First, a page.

Part 6 here.
Q. 4. What is God?
A. God is a Spirit, infinite, eternal, and unchangeable in his being, wisdom, power, holiness, justice, goodness, and truth.
John 4:24 “God is spirit, and those who worship Him must worship in spirit and truth.”
The difficulty of accurately defining God is because He is one of a kind. There is no one else like God. There is no one that we may accurately compare Him to. This is due in part to the truth that He is spirit and we live in, as the 80’s pop song says, a material world. We are used to dealing with things we can see and touch. In fact, you and I have grown up and been incubated into a materialist worldview. That is, we are tempted to think that the material is all there is, that at the most fundamental level, everything that exists consists of nothing but matter and energy. Even thought we might not voice it this way, we are tempted to think every object is a purely physical object and every event has a purely physical cause.
The Materialist worldview rejects the idea that there are immaterial or spiritual entities, such as souls, angels or God because it rejects out of hand there can be anything that does not have a purely physical cause. In the materialist worldview, science can explain everything in terms of matter and physics. Yet, for all the ways that people throw around the term “science” to be an infallible interpreter of life, science cannot explain all that there is. Scientists doing the scientific method cannot account for science’s own foundation. That is, there are certain things needed to be presumed in order to do science i.e., the existence of a theory-independent, external word, the orderly nature of the external world, the knowability of the external world, the existence of truth, the laws of logic, and the reliability of our cognitive and sensory faculties. You cannot get to those presumptions by only using science.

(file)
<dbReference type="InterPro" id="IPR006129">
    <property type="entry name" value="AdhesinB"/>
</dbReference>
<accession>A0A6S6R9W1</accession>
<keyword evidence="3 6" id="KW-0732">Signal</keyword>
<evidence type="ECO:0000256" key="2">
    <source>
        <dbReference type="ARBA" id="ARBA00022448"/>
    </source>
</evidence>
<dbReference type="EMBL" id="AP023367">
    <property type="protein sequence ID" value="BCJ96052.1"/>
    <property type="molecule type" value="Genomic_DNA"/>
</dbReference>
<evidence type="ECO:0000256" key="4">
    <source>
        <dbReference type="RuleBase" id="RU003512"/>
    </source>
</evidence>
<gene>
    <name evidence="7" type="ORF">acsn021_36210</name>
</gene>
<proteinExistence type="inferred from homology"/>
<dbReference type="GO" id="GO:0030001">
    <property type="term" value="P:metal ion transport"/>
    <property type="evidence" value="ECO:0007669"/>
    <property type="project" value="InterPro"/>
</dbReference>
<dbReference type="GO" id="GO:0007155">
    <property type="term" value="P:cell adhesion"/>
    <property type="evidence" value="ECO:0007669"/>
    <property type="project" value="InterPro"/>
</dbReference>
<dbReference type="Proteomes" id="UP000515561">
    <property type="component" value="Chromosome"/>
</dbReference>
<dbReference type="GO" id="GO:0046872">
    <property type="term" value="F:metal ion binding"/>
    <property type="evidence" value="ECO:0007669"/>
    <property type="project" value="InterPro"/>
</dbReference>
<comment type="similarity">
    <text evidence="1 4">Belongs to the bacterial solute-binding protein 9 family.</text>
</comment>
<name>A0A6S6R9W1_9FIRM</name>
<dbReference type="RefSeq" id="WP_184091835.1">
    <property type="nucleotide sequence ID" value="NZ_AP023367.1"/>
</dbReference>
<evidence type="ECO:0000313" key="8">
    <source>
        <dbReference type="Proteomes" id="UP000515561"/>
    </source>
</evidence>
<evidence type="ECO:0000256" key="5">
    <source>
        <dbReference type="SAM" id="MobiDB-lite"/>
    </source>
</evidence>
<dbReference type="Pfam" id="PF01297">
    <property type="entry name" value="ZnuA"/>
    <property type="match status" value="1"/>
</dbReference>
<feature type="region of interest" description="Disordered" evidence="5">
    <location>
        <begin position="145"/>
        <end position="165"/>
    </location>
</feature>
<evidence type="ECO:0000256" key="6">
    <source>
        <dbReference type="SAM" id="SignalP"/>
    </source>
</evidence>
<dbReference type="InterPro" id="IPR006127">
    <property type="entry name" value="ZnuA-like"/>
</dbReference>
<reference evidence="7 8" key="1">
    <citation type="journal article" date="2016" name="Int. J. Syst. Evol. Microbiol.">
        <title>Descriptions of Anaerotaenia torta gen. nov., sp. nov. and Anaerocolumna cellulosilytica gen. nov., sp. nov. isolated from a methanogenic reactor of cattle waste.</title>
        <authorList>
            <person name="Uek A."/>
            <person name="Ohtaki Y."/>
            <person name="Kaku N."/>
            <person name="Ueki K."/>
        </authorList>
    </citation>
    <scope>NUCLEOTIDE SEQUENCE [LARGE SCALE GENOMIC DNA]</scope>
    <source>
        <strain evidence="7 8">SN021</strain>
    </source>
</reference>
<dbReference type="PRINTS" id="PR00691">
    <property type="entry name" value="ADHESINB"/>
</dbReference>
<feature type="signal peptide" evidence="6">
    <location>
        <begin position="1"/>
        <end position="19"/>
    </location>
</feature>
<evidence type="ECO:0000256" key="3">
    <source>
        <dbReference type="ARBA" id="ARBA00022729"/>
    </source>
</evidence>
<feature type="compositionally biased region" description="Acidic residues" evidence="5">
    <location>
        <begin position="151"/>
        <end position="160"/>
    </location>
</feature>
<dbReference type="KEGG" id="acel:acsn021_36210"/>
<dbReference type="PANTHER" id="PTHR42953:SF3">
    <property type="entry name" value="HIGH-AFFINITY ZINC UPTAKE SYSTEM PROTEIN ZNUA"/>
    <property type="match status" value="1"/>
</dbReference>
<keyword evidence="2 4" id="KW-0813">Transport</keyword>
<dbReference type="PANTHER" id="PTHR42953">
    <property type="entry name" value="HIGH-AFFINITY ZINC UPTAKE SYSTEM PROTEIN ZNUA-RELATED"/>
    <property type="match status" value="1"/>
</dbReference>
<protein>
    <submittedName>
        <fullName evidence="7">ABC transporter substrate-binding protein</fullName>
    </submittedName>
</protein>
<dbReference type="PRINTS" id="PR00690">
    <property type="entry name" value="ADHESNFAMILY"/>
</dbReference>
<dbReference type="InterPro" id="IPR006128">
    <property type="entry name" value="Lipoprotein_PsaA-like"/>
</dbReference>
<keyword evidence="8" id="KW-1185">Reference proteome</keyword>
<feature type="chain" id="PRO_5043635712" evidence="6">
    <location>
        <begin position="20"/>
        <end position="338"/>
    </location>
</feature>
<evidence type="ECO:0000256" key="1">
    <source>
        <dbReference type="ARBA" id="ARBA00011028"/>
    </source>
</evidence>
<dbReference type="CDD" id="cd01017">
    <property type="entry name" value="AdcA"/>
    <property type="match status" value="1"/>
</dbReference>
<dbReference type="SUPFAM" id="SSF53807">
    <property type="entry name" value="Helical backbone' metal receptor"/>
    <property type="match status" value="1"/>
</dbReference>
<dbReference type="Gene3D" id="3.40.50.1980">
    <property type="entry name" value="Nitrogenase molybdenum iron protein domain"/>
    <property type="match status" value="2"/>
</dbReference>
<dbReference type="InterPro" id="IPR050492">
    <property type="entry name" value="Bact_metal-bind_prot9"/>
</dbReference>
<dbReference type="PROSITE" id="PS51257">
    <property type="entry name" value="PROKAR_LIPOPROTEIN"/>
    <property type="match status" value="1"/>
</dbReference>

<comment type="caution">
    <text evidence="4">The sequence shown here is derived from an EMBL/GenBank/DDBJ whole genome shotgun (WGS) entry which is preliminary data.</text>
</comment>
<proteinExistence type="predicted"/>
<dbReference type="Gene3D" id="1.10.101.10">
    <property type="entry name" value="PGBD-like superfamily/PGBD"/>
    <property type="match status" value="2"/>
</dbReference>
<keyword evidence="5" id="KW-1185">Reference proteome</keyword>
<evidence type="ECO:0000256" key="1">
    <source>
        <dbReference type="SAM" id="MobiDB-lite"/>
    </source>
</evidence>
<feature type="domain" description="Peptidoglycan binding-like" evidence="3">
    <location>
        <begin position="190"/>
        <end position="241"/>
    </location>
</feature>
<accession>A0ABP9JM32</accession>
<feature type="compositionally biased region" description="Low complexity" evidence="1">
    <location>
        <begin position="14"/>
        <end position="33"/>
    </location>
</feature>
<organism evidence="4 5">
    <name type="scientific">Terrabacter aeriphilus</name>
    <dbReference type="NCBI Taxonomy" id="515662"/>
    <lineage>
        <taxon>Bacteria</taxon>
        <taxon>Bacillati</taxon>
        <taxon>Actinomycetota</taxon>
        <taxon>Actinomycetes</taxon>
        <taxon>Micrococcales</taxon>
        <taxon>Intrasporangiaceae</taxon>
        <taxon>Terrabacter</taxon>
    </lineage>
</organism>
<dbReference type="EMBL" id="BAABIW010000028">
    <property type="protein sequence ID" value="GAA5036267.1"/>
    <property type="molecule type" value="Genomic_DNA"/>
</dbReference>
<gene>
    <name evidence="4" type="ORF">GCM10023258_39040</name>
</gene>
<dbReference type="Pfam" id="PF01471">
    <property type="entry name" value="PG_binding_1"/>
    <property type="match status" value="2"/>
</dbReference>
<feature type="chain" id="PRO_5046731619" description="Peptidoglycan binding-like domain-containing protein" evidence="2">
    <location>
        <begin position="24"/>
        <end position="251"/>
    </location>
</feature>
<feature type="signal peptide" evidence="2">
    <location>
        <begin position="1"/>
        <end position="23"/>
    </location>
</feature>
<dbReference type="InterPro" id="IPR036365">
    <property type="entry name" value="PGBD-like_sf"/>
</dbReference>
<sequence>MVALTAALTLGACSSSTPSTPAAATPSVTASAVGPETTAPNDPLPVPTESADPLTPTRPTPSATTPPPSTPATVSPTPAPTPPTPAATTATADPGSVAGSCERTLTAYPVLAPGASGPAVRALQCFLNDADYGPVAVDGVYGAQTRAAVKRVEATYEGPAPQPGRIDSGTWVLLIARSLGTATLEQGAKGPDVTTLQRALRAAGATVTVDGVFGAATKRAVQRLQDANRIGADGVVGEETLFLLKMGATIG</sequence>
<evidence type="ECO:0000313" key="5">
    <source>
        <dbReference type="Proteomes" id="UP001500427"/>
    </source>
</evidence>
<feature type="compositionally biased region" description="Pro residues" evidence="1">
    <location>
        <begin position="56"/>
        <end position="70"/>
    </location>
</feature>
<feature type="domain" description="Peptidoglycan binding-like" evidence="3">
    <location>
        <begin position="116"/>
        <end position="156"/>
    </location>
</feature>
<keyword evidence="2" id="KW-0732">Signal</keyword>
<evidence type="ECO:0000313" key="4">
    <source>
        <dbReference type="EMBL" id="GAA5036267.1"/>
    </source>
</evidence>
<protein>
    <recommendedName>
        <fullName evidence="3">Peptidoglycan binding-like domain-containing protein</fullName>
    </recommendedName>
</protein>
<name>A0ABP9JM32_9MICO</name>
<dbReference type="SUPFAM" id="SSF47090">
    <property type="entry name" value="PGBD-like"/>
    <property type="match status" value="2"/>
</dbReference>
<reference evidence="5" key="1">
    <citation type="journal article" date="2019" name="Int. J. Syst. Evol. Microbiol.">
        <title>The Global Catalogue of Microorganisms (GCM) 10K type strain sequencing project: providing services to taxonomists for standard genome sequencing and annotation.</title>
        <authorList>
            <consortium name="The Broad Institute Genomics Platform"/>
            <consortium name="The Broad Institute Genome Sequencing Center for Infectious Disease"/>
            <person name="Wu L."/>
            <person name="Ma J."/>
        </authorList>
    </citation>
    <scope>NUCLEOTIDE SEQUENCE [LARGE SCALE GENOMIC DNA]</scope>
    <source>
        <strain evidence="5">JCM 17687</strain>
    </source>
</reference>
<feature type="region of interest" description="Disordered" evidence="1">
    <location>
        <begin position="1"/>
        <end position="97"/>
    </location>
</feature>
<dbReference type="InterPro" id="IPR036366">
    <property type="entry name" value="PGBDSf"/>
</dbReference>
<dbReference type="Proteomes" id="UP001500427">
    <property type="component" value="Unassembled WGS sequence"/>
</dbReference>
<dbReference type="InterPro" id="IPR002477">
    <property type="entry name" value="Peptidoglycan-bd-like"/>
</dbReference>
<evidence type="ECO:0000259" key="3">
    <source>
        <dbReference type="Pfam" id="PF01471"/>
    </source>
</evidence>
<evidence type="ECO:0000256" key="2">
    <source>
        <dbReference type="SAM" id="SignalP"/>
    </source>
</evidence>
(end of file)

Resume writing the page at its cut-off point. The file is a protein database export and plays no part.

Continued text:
But we still live in a world where materialism is a dominating worldview, and we are tempted by it. And because of so much of what we deal with is physical, we have a hard time accurately thinking of God. Jesus told us in John 4:24 that God is Spirit. What does that mean?
Alexander Whyte in his commentary on the catechism helpfully describes this
“This word Spirit,—" the profoundest word in human language",— as employed in Scripture and theology bears a figurative or metaphorical sense. The growth of the word is something like this. It first means air, the air that is the atmosphere of the earth, and the breath of all its living creatures. From this it is a short and easy step to become expressive of the life of man, and the life of his soul, as in the cry: "Into Thine hand I commit my spirit." And from that highest earthly use the word has been taken up and consecrated to describe for us the manner of God's own life. "God is Spirit." And this single expression at once does this great service for us, that it removes God's nature far from all association with material and corporal organization. For, as our Lord said: "A spirit hath not flesh and bones, as ye see me have."
Now this may make you think about God being like a ghost or a phantom. We might be tempted to think of an ethereal transparent apparition, but this is not what we mean. When the catechism, repeating after Jesus, says that God is spirit, it is teaching us that the Father is not limited by the physical, that he is life-giving and life-sustaining, that he can never be totally comprehended, and that he transcends creation.
He is not like anything else. He is unique. Men are defined by our localization, that is, we are at one particular place at one particular time. Though we do have both a body and spirit, our spirits are tied to our bodies, in this life. We are in one place at one time. God on the other hand is not limited to one place and time. He is not contained. For something to be physical it has a limit or boundary to its being. For example, our bodies extend out to a definite boundary. God is spirit and has no extension or limit. God is everywhere and yet He is at the same time not a part of everywhere. God is not the creation and yet God is present working in His creation.
Let us reject the materialistic worldview that cannot even account for something like the human mind or the laws of logic. Let us also marvel at God who is Spirit and who is infinite (more on that part tomorrow). Reflect on how amazing it is that the God who is so far above the creation is present everywhere. He is on the highest mountain and at the lowest point of the sea. He is present in Washington DC and in Southern Indiana. No matter where you are today, the good news is that He is near.